Episode 3 introduces a few more subtle mysteries to the story’s ever-expanding canon with the introduction of the Millennium Clock and mention of a character named Lady Trieu. During their trip to Tulsa to investigate Chief Crawford’s murder, Agent Dale Petey (Dustin Ingram) and Laurie look out the aircraft’s window to view the Millennium Clock.
The massive structure doesn’t get any additional explanation, but Petey sees fit to quote Percy Bysshe Shelley’s classic poem Ozymandias, uttering “Look on my works, ye mighty, and despair.” He adds that he’s simply echoing the words of a currently unknown character, Lady Trieu, after she bought Adrian Veidt’s company.
A new character introduced in the HBO series, Lady Trieu is played by actress Hong Chau (Big Little Lies), and that’s pretty much all we know about her at this point. (Her name is shared with a female warrior from the 3rd century, so that might play into her character.) What she did with his company and the meaning behind the Millennium Clock remains, like so many other elements of the series, an intriguing mystery.
In the original Watchmen comic, Tales of the Black Freighter was a story that appeared throughout the series in one form or another, serving as sort of a story-within-a-story that mirrored elements of the characters’ own experiences. (There’s a reason Watchmen is regarded as one of the most cerebral, meta-textual comics ever created.) Black Freighter tells the stories of sailors and other seafarers who damn themselves in one way or another and end up crossing paths with the titular phantom ship.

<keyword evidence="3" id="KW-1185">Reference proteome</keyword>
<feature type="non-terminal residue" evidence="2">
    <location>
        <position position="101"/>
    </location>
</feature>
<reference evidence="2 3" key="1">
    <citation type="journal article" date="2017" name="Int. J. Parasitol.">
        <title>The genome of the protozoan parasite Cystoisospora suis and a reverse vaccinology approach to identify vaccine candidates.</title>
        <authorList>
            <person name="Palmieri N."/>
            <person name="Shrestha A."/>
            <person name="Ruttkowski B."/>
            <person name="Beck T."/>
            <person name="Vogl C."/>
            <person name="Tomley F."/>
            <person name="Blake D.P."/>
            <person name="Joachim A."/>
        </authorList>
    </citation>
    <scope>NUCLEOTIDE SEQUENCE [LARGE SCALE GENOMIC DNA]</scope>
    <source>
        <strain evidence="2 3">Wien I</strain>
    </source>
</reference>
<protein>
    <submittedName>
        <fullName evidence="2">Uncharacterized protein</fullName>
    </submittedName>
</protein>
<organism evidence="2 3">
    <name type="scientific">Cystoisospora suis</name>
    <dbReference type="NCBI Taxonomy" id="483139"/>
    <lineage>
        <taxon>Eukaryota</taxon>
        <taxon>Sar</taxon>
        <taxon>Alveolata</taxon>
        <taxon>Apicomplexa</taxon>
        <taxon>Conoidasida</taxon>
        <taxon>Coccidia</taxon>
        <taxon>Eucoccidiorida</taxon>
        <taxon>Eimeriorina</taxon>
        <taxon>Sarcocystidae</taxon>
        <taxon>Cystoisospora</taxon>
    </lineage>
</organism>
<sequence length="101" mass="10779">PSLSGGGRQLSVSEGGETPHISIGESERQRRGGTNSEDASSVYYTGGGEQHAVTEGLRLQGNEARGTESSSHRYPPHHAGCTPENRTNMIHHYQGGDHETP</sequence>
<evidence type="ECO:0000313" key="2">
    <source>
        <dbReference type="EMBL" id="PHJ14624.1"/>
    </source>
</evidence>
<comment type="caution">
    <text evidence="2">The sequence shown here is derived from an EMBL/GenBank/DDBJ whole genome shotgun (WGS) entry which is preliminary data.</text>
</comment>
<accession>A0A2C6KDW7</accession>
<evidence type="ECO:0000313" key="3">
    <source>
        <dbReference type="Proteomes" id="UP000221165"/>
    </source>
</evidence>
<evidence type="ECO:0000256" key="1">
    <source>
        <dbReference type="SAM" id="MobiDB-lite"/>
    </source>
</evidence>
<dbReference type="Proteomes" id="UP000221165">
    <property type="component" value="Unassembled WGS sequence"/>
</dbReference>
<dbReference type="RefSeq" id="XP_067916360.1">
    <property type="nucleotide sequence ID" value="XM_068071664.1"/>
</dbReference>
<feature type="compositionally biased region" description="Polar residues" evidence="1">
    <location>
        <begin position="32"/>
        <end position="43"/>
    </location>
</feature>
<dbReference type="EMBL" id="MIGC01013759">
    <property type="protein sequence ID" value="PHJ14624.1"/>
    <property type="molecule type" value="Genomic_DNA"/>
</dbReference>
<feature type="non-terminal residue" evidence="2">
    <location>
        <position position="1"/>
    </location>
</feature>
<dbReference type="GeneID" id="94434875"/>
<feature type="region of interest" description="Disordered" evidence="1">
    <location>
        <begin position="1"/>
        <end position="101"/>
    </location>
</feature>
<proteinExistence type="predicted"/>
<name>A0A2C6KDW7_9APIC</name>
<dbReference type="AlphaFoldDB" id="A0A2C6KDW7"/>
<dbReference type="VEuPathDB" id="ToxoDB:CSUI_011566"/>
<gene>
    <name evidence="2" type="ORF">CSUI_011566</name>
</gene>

The infamous ship appears to be sticking around in the HBO series, as we see Laurie book a room at the Black Freighter Inn and Suites when she arrives in Tulsa. Whether this a simply a nod to the comic-within-a-comic or an ominous hint about what’s to come for her remains to be seen.
Music was a key element in the original Watchmen story, with creators Alan Moore and Dave Gibbons inserting snippets of music in both subtle and more overt ways throughout the narrative. The love Dan Dreiberg (a.k.a. Nite Owl) has for classic jazz was symbolic of his reverence for the past, while living-in-the-moment Laurie was a big fan of modern hits from the 1980s, when the story was set. In one scene from the comic, Laurie references Whip It band Devo while trying on Dan’s Nite Owl goggles. The episode 3 title, She Was Killed By Space Junk, comes from a line in the Devo song Space Junk.
Nite Owl and Silk Spectre aren’t the only characters to declare their musical preferences in the original comic. Adrian Veidt also reveals in the comic that his musical interests are a bit more forward-looking, and he cites a then-new form of Jamaican music he describes as “a hybrid between electronic music and reggae,” called “dub music.”
The music we hear (and see, via the album cover) playing in Veidt’s workshop later in the episode is from Lee Perry’s Megaton Dub 2. A singer, producer, and inventor, Perry is a pioneer in the dub music genre, creating new, remixed versions of existing reggae tracks.
The aforementioned scene set in Adrian Veidt’s workshop is full of call-outs to the comic and Watchmen lore, including a magnified sketch of squids and the domino mask he wore with his Ozymandias costume. However, the most striking scene just might be Jeremy Irons — as Veidt — finally donning Ozymandias full outfit from the comics in all its gold and purple glory.